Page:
These were a few of the homes just down the beach.  Most of them had large, screened porches.  The only issue we had in this area was gnats when there was no breeze.

We played in the pool and later on we grilled hot dogs for dinner.  Cameron was relaxing in the shade of the palm tree.

Helen used a fork for her "dogs" instead of a bun.

Chef Steve put the hat he bought in Apalachicola to good use both while he was grilling and later at the beach.

As you can see, we had plenty of beach to ourselves.  Steve and the kids were busy looking for shells while Helen was doing her training program by running on the beach.

You can see some islands far out in the distance.  We all swam for quite a while.  We saw several dolphins out further in the bay.  The kids had a ball looking for shells and digging in the sand.  We did see a couple of very small jellyfish before we left but it was quite easy to avoid them as the water was very clear and you could easily see them from a distance and avoid them.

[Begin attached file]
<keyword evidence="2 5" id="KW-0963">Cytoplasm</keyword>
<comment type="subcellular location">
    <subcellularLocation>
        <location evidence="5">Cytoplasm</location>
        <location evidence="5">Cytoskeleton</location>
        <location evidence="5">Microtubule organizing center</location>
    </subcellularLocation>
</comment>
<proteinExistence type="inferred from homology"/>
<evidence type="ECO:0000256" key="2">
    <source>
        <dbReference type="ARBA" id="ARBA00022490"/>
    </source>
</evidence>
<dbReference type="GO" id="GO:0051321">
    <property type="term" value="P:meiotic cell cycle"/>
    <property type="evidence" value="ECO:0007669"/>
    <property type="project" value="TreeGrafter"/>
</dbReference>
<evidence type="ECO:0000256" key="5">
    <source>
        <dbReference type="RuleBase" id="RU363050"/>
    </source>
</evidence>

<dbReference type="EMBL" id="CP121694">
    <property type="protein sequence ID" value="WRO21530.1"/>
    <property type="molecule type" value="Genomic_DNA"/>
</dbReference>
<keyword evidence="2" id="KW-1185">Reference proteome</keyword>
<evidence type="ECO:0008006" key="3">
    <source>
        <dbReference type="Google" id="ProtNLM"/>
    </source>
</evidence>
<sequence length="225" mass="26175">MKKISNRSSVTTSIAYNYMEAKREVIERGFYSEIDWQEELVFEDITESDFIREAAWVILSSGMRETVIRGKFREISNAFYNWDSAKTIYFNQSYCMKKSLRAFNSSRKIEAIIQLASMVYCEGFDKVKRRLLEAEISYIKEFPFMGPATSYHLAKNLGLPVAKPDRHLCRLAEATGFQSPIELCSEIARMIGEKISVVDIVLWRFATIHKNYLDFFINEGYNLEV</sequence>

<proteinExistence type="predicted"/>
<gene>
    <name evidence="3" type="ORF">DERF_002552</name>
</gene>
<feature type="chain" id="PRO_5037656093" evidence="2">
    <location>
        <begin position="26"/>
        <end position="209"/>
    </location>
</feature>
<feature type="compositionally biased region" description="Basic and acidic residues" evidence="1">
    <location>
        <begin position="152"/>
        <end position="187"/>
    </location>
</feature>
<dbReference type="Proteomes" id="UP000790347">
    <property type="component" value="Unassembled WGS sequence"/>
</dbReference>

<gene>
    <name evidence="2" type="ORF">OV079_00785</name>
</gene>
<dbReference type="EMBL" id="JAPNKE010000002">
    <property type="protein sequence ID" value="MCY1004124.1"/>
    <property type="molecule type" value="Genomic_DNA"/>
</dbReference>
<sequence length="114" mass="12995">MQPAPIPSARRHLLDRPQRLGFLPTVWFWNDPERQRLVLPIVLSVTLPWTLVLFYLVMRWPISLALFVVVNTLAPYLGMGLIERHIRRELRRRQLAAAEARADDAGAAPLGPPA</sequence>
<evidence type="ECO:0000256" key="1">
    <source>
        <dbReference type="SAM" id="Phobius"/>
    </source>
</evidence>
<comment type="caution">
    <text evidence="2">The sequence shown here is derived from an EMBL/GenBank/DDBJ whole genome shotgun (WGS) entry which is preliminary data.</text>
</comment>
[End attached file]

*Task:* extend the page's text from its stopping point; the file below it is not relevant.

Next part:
This is one of the little creatures the kids got to see.  We also saw little tiny shellfish that the surf would uncover and got to watch them scrambling down into the sand so quickly you really had to be watching closely.

Here are the troops relaxing in the RV.

Harley quickly found a hiding place while the beds were being made up.  Yes, Loretta, you were right; the RV does have weeny dog colored upholstery.

The "kids" were asleep within minutes of hitting the sheets.  Willy and Harley "love" camping.  Willy prefers to share the pillow whenever he gets the chance.

After two nights of enjoying this great place, we were on the road again.  Right after leaving the resort, we were in the town of Carrabelle which is a small fishing village located on the eastern side of the panhandle.

They have a nice Veteran's Memorial along the side of the highway right in the middle of town.